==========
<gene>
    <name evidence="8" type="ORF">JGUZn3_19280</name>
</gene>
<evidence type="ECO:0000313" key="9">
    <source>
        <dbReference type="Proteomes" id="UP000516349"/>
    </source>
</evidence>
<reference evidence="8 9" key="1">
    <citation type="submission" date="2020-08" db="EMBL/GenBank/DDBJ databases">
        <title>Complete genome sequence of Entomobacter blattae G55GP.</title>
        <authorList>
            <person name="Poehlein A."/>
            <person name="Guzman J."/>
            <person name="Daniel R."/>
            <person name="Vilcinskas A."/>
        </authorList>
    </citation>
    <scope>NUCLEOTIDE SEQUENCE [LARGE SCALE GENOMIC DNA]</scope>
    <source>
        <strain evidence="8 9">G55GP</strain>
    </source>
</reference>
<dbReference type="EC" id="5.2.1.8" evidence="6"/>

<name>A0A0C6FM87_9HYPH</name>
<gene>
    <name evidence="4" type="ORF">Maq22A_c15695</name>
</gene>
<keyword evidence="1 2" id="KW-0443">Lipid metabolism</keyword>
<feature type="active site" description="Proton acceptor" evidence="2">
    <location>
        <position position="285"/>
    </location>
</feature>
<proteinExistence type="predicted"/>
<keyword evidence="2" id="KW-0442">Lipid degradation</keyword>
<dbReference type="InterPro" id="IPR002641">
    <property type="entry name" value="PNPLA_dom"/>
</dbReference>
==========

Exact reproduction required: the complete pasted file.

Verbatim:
<gene>
    <name evidence="8" type="ORF">JGUZn3_19280</name>
</gene>
<evidence type="ECO:0000313" key="9">
    <source>
        <dbReference type="Proteomes" id="UP000516349"/>
    </source>
</evidence>
<reference evidence="8 9" key="1">
    <citation type="submission" date="2020-08" db="EMBL/GenBank/DDBJ databases">
        <title>Complete genome sequence of Entomobacter blattae G55GP.</title>
        <authorList>
            <person name="Poehlein A."/>
            <person name="Guzman J."/>
            <person name="Daniel R."/>
            <person name="Vilcinskas A."/>
        </authorList>
    </citation>
    <scope>NUCLEOTIDE SEQUENCE [LARGE SCALE GENOMIC DNA]</scope>
    <source>
        <strain evidence="8 9">G55GP</strain>
    </source>
</reference>
<dbReference type="EC" id="5.2.1.8" evidence="6"/>

<name>A0A0C6FM87_9HYPH</name>
<gene>
    <name evidence="4" type="ORF">Maq22A_c15695</name>
</gene>
<keyword evidence="1 2" id="KW-0443">Lipid metabolism</keyword>
<feature type="active site" description="Proton acceptor" evidence="2">
    <location>
        <position position="285"/>
    </location>
</feature>
<proteinExistence type="predicted"/>
<keyword evidence="2" id="KW-0442">Lipid degradation</keyword>
<dbReference type="InterPro" id="IPR002641">
    <property type="entry name" value="PNPLA_dom"/>
</dbReference>